Hundreds of dogs have been rescued and a dozen people arrested following a multi-state dog fighting ring investigation that started in Auburn.
On Friday, authorities from Texas, Mississippi, Georgia and Alabama executed thirteen search warrants at sites housing badly abused animals and gambling events, authorities announced during a Monday press conference. Twelve people were arrested, including three from Auburn and Opelika.
Those facing charges are:
"These defendants were betting between $5,000 and $200,000 on one dog fight," says U.S. Attorney George L. Beck Jr.
"Those people who are on the fringe of it, who just attend these type of events are now realizing how serious this is looked at by law enforcement," says Auburn Police Chief Paul Register.
Those arrested have been indicted on felony dog fighting charges. If convicted, the defendants could face up to five years in prison.
Local authorities say dog fighting has been a problem in Lee County in the past, but they've never seen anything of this magnitude.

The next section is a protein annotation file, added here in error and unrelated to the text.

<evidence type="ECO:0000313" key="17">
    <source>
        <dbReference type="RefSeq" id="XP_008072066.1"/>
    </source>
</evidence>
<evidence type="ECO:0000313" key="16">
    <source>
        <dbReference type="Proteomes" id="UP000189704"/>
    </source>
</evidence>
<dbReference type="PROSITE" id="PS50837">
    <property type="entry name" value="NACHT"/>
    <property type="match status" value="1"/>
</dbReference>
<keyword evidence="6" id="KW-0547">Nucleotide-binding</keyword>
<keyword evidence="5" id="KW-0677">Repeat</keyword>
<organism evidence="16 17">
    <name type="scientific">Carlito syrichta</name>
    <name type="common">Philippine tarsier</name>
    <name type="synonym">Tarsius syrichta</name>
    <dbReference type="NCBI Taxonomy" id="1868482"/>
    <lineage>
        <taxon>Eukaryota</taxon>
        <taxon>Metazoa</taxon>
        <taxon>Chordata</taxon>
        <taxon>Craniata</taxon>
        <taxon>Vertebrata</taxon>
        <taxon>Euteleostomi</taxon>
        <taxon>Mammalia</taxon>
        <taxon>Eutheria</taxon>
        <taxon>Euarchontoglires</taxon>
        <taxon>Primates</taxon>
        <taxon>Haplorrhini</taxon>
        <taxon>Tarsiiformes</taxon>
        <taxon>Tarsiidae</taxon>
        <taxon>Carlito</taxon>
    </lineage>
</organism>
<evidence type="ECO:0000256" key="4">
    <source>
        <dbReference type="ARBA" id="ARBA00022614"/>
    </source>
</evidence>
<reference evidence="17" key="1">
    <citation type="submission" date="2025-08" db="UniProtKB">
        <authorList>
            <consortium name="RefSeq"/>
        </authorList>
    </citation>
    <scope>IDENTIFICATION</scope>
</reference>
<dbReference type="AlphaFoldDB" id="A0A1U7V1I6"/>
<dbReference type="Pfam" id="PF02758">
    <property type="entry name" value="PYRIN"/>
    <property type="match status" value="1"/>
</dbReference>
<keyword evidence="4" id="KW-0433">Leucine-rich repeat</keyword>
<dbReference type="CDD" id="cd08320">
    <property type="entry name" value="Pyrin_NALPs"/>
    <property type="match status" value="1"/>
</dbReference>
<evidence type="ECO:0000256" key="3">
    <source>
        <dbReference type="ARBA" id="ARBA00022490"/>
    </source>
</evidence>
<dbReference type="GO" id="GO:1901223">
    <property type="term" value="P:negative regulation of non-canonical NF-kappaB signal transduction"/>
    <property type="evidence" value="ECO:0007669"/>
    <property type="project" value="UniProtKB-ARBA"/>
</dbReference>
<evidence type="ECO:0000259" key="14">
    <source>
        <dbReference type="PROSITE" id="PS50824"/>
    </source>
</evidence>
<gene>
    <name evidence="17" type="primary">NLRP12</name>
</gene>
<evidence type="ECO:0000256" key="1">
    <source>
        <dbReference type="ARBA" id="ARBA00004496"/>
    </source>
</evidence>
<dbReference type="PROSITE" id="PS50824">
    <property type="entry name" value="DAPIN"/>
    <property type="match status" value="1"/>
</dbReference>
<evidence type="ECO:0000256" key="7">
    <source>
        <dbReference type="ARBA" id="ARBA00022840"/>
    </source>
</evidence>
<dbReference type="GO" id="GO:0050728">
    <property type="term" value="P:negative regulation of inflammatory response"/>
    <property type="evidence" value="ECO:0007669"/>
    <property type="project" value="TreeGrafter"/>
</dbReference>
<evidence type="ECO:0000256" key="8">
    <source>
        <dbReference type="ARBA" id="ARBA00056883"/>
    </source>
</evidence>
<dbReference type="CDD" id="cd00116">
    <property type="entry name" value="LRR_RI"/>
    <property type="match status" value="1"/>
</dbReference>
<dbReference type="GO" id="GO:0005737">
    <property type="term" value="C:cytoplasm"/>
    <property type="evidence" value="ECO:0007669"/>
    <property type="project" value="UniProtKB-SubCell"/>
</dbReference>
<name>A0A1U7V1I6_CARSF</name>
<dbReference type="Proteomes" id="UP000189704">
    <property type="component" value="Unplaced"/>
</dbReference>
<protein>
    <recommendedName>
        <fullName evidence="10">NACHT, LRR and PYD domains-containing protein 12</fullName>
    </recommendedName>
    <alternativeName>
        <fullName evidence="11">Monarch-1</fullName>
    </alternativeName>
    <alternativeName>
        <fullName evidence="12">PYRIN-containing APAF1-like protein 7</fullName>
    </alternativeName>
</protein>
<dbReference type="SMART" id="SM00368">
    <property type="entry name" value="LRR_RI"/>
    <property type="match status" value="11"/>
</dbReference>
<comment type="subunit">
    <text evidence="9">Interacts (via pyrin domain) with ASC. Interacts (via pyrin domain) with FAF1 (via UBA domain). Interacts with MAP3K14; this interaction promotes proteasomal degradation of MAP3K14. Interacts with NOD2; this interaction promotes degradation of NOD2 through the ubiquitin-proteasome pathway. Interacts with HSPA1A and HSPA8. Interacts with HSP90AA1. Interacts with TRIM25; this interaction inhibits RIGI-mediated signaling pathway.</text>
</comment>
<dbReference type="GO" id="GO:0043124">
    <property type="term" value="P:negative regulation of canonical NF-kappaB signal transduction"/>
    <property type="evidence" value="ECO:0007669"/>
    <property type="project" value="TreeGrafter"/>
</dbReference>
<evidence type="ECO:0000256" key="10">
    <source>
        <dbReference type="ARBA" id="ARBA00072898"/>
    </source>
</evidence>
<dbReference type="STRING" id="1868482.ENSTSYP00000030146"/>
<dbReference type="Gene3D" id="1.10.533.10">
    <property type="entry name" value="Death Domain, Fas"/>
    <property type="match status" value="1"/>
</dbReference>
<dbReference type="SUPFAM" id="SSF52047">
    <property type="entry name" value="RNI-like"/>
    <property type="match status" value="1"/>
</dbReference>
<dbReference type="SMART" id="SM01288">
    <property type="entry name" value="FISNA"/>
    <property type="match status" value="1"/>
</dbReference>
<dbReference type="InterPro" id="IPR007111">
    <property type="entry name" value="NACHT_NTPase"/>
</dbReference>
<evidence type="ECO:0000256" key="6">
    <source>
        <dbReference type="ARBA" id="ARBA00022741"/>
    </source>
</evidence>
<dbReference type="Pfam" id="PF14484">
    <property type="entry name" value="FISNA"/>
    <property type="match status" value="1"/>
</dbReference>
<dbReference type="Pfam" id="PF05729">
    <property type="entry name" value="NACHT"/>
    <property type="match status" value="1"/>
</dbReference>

"We had some pretty serious activity in the Lee County area….we hope this will put a pretty big dent in it," says Lee County Sheriff Jay Jones.
The investigation started three years ago by the Auburn Police Department and resulted in the recovery of 367 dogs.
You can measure a man by the way he treats an animal and in this particular case these people had sinister purpose from Day 1," says Jones. "It is a great pleasure, quite frankly, for all of us in law enforcement to see these people arrested and taken to justice."
It's believed to be 2nd largest dog fighting raid in U.S. history, behind when authorities seized nearly 500 dogs in Missouri and four and surrounding states in 2009. That case became known as the "Missouri 500."
Officials with the American Society for the Prevention of Cruelty to Animals and the Humane Society of the United States said the organizations are caring for the animals at undisclosed locations, and the animals will have to be kept as evidence while the case progresses. Eventually, they hope to retrain the dogs and get them new homes.
"They are finally getting a loving hand from responders who care for these dogs, but sadly there are many other dogs out there going through this type of abuse," ASPCA vice president Tim Rickey said.
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